Our Screws Would Look Totally Different If Not For Henry Ford

Another piece of history you and your drinking buddies can talk about.

Undoubtedly, Henry Ford had a significant impact on the industrial landscape of the 20th century. The introduction of the Model T revolutionized the American automotive industry by introducing assembly line production of cars, but it turns out, that wasn’t the only impact Ford had.



Robertson Screw Lead


© AutoClassics
Robertson Screw Lead

On this episode of things we didn’t know happened, we just learned that Robertson screws would have been popular back in the day if not for Henry Ford. Brought to light through a TikTok video by Erin Winick, this discovery might sound trivial but hey, we didn’t know.

So, there. Robertson screws or the square-socket screws were popular in the early 1900s, practically because of its ease of use. It was popularized by Peter Lymburner Robertson, a Canadian inventor, industrialist, and salesman. Mind you, he didn’t invent the square-socket screws – it was patented in 1875 in New York, according to Google’s patent search. But Robertson popularized the use, which caught the attention of fellow industrialist Henry Ford.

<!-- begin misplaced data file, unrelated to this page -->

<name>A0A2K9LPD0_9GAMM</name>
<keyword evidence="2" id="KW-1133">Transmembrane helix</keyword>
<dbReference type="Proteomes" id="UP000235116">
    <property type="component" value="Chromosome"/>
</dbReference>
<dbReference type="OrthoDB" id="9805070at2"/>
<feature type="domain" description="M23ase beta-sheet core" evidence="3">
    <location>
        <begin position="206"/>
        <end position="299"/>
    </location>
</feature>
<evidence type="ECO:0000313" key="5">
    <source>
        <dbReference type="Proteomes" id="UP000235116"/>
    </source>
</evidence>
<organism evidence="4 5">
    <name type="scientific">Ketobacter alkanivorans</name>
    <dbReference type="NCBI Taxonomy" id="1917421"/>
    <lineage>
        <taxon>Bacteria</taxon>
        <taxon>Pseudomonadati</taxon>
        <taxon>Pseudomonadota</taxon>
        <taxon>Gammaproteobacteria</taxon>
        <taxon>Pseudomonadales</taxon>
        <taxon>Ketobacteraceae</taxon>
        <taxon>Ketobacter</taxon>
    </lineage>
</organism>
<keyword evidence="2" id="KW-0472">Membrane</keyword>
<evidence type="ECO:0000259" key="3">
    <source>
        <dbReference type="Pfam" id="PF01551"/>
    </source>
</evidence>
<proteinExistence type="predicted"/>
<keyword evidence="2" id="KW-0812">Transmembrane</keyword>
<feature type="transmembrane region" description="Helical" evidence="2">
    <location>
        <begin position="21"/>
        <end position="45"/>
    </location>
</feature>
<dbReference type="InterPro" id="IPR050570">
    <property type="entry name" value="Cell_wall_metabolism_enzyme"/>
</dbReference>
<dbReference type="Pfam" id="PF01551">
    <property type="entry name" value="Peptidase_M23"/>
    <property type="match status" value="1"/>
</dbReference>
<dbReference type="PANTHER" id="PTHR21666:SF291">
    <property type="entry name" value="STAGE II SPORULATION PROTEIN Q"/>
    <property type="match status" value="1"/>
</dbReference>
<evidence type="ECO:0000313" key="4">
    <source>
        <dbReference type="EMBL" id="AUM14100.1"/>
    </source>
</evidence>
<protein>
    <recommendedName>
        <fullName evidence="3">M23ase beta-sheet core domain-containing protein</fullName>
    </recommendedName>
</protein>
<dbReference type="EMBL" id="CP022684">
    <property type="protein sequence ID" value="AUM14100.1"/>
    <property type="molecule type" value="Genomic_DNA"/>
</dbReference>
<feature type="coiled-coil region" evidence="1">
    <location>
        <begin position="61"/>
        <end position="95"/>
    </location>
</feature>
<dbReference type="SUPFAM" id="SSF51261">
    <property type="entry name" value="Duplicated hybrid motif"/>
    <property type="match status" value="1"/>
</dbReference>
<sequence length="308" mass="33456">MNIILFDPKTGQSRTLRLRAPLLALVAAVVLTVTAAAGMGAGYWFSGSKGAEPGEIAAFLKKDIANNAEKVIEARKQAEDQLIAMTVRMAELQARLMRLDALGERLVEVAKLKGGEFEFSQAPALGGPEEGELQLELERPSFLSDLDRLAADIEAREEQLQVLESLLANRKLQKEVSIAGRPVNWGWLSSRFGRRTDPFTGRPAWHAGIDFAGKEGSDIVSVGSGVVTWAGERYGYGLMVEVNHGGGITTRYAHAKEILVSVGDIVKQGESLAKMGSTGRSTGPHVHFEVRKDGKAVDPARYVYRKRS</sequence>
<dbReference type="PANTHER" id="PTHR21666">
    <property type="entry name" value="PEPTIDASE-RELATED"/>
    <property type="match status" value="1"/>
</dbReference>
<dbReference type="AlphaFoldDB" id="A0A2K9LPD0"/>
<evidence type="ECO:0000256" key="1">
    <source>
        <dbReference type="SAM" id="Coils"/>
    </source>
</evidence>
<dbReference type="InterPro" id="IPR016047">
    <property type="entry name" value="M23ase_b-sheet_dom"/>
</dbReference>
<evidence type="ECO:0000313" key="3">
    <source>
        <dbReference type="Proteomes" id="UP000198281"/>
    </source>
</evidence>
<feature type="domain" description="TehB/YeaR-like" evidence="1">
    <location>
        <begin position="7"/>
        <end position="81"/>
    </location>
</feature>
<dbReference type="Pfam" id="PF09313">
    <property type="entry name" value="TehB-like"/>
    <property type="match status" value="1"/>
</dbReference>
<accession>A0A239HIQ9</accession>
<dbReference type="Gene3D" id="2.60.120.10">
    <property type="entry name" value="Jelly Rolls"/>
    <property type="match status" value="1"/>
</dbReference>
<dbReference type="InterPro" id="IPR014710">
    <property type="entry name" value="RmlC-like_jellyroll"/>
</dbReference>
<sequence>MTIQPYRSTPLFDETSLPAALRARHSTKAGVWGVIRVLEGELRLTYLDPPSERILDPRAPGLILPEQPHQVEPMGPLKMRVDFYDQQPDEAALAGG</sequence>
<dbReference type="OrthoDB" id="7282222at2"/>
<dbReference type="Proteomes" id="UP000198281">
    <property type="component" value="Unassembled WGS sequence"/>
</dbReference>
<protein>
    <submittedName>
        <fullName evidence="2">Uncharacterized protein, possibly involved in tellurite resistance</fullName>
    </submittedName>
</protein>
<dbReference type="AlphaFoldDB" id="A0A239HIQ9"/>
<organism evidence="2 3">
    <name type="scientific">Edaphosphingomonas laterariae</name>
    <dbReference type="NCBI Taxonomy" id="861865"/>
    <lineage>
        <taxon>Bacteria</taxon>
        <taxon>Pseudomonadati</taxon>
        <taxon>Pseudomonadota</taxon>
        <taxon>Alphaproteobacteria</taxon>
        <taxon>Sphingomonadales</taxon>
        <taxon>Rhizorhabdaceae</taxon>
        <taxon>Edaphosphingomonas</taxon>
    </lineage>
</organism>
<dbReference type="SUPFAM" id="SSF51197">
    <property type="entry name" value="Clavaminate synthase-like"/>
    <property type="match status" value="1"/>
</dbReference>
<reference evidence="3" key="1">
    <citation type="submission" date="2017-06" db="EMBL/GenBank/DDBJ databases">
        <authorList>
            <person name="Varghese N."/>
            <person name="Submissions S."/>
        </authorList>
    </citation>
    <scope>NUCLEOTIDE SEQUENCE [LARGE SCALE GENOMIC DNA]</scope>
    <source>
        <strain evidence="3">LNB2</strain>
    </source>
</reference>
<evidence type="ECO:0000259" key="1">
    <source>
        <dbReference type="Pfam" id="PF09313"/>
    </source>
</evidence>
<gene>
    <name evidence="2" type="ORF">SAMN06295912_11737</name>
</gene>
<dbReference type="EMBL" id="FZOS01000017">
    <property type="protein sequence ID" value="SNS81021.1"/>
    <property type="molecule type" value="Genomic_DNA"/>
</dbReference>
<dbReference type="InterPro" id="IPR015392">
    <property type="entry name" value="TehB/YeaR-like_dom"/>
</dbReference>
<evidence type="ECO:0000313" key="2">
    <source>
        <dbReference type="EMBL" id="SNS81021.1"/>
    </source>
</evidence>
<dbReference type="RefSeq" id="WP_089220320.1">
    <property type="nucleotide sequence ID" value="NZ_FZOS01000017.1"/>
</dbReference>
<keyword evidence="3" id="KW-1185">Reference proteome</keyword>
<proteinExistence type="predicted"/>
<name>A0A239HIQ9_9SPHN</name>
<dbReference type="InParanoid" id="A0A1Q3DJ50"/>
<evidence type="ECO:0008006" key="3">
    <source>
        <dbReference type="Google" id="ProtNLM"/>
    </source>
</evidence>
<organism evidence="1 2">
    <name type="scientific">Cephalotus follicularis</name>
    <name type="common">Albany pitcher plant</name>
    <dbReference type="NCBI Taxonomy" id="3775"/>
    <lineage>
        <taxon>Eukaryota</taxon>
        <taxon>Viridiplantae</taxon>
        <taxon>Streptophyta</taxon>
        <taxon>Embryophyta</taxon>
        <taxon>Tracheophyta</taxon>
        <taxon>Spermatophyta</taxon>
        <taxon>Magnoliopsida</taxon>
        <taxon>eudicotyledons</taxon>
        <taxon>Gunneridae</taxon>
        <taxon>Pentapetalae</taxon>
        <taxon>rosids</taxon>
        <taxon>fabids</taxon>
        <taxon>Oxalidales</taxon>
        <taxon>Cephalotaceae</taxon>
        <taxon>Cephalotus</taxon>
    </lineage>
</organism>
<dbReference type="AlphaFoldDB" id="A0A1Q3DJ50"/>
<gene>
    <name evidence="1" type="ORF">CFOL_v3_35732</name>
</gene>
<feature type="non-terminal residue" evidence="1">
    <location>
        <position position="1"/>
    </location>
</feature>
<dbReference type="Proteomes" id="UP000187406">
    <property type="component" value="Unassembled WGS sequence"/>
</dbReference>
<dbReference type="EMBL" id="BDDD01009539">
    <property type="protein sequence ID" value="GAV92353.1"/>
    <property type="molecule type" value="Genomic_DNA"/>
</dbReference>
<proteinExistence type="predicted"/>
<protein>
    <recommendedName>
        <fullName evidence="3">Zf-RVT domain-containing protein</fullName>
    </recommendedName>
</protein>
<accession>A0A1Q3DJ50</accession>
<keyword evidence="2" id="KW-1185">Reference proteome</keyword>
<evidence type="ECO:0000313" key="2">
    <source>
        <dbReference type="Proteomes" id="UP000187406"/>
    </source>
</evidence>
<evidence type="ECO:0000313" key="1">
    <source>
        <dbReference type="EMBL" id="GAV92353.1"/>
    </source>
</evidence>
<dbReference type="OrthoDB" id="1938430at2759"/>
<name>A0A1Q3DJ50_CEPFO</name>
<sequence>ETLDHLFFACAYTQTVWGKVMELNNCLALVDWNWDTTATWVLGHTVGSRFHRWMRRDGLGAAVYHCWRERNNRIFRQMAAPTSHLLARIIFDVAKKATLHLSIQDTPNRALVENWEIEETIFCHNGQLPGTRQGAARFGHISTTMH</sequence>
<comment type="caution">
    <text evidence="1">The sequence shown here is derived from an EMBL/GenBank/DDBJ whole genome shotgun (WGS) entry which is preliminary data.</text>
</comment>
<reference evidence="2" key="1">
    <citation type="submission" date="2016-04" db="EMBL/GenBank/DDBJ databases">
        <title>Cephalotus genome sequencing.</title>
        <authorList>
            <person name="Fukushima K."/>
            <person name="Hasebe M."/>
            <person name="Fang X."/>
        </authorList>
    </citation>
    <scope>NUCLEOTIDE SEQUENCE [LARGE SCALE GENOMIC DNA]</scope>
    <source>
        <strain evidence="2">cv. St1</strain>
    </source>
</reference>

Of course, Ford used Robertson screws on his automobiles, particularly on the Model T, seeing the convenience they bring to the table. He wanted exclusive rights to use and manufacture the screw in the United States, but Robertson said “Screw you.” Kidding.

Model Ts Used Square-Socket Screws:

With Robertson screwing Ford’s proposal for an exclusive license, the latter turned to another businessman at that time, Henry Phillips, which had the right to manufacture crosshead screws. And the rest, well, as they say, was history.

Thinking about it, if Ford would have gotten the rights for the Robertson screw, it would have been the more popular screw head at this time. With Ford’s influence in the manufacturing business, that proposition isn’t far-fetched. Thinking about it, that isn’t such a mundane turning point in history after all.

Source: Erin Winick (TikTok)

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